Speaking of lost Kafkaesque boyfriends—I watched Jean Genet’s Un Chant d’Amour last night. Not for the first time either—with or without the soundtrack.
Preferably with the soundtrack though—which added a certain amount of eerie stark realness to the otherwise symbolisme surrealist sumptuous filmic experience. Genet filmed it to be silent—a film of seductive homoerotic gestures. The images spoke—rather than the actors.
Listening later then to the Kenneth Anger commentary in the background was interesting too though. Listening to his heavy breathing sans soundtrack—with Anger telling the story of meeting Genet in Paris while showing one of his own films. Fireworks? I found myself agreeing with Anger that Fassbinder’s Querelle was a flop—compared with the exquisite surrealistic poetry of Un Chant d’Amour.
Talk about lost Genet boyfriends—so many handsome young convicts and murderers done in by the guillotine. Kenneth Anger mentions this in his commentary about how the actors keep caressing and fondling their necks—contemplating their approaching demise by the cruel cold slicing blade of the French guillotine.
Somehow death by guillotine fascinates writers like Genet and Nabokov. Why? Because of the sexual element involved—the Marie Antoinette angle? The idea of the French Revolution—Madame De Farge patiently knitting while the aristocrats had their heads chopped off. Flopping around on the scaffold-stage for the rude crowds to ogle at and laugh at?
Genet’s literary and filmic oeuvre is that way—one big ogling Eyeball fixated on the death of pretty bad boyz. Funeral Rites, Querelle, Thief’s Journal, Our Lady of the Flowers, The Maids—as well as choice individual poetic queer laments like “Love Song” and “Fisherman of Suquet”—both of them for his lover Lucien Sénémaud.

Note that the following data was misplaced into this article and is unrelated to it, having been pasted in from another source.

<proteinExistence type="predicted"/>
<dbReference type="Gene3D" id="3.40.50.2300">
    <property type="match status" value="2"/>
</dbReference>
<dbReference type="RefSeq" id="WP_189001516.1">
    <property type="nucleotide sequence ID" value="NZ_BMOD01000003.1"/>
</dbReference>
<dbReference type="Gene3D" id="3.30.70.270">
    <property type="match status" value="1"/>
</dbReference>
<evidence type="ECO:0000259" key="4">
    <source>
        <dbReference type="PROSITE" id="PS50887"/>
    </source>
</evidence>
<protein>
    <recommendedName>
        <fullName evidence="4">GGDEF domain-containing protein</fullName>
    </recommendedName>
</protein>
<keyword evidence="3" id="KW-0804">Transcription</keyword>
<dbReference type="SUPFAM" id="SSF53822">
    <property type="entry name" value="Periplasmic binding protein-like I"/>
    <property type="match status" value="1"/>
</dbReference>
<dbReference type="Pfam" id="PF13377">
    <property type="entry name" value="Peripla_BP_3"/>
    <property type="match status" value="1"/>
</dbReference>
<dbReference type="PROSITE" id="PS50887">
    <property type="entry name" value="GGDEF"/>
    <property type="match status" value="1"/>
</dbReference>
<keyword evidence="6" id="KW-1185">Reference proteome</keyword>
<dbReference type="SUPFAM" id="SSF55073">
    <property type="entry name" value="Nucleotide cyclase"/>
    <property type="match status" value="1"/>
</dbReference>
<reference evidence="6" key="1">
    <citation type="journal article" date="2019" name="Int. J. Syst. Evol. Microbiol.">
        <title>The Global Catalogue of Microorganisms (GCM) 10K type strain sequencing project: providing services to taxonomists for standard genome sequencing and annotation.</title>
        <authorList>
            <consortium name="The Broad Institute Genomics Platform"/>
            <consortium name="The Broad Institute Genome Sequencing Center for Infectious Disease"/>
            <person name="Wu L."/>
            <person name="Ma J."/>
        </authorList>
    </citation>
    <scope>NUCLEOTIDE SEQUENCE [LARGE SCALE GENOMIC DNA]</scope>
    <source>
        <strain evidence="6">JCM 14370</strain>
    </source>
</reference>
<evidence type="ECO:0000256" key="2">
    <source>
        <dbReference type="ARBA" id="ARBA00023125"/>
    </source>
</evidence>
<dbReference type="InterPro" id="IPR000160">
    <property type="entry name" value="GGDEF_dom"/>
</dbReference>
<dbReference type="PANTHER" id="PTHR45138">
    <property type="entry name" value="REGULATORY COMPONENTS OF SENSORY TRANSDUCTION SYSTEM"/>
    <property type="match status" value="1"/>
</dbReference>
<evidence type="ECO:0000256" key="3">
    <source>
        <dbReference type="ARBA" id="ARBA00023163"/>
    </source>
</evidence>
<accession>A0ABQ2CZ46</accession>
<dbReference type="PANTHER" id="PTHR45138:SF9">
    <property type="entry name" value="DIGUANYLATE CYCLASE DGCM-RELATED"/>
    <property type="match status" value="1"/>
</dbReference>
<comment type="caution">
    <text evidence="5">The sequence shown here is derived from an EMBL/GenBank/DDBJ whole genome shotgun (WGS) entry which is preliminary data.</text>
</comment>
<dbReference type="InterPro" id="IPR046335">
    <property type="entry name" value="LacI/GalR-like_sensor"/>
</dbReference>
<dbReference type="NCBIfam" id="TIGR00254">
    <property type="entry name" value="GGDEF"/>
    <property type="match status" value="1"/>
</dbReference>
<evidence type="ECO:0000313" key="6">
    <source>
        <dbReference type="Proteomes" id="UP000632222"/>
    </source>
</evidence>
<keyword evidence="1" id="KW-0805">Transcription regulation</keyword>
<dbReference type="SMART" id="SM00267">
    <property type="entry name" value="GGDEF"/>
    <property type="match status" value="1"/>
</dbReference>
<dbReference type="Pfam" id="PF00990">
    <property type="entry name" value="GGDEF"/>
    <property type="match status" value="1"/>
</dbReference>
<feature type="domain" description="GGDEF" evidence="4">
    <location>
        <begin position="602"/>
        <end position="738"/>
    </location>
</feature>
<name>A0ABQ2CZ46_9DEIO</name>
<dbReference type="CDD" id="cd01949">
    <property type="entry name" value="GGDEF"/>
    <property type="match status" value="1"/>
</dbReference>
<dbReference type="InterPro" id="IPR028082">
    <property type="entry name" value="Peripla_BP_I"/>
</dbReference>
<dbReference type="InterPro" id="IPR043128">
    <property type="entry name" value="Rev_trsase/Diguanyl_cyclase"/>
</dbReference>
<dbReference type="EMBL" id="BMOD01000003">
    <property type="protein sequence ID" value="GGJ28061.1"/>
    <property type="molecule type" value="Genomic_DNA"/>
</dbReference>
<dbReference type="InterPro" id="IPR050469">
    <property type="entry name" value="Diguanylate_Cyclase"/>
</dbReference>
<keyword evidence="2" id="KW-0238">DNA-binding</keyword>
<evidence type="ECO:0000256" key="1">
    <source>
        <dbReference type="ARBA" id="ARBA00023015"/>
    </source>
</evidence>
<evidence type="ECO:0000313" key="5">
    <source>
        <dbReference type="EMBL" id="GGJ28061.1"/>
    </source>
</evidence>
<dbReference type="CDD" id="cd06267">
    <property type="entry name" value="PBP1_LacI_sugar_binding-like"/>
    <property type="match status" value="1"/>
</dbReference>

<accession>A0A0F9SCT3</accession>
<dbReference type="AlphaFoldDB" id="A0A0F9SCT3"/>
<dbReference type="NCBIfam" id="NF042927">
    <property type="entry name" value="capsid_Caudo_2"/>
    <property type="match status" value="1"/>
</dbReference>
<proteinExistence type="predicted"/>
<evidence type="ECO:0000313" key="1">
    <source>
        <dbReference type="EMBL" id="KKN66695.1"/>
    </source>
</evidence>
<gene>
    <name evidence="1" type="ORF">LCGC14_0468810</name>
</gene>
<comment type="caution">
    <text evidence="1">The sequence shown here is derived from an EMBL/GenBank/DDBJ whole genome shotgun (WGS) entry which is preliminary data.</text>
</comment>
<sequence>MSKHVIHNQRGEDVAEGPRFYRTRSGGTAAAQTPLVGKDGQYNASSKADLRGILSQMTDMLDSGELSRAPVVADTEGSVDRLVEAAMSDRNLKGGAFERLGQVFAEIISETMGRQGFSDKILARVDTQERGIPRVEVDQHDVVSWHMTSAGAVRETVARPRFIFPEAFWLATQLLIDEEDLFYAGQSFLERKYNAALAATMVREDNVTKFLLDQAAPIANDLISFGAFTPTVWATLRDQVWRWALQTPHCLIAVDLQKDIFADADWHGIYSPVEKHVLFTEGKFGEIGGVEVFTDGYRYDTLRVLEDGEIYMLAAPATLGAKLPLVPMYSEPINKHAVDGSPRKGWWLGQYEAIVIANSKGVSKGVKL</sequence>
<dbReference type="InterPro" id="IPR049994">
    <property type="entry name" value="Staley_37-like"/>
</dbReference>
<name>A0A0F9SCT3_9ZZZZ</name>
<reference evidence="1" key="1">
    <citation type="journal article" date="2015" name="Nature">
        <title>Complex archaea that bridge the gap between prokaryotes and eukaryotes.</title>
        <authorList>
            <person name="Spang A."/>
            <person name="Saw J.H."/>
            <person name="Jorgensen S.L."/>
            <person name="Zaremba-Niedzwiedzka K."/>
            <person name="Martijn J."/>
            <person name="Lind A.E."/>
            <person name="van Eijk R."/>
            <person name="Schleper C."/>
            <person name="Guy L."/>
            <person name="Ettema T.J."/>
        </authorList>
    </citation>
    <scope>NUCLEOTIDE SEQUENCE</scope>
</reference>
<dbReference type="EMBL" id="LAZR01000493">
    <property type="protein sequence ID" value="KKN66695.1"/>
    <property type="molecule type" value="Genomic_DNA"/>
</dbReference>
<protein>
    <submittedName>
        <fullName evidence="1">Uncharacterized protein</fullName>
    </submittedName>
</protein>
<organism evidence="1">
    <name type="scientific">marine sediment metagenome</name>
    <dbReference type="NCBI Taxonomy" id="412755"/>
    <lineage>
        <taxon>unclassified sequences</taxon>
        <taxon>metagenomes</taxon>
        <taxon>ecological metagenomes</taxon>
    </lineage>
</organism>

Both of these poems written, as Jeremy Reed says in his illustrated biography Jean Genet: Born to Lose—in the electrifying heat and élan generated by his “immediate attraction to the rough diamond he had singled out on the beach at Cannes.”
Lucien plays himself in Un Chant d’Amour—with his ongoing quivering lips, erect trembling nostrils, flat nose, flexing pectorals and enchanting tattoo. The epitome of that sort of visceral masculinity that appealed to Genet.
If one takes the time to watch the online movie version of Un Chant d’Amour once, twice, as many times as one wants—then it becomes obvious that Genet was not only a better moviemaker than Miss Cocteau or Miss Fassbinder, but that Genet had a way of visualizing and exploiting images on film just as secretly and seductively as he did on the page with his poetry and novels.
Luis Buñuel says somewhere that rarely is film and poetry combined in such a way as to do what has to be done—such as what Buñuel did with his shocking Un chien andalou and chilling Los Olvidados (1950):
Genet, Gogol, Kafka—how many boyfriends did they have and how did their Lucien-like potency filter through the loneliness and impassioned impossibilities of such writerly love?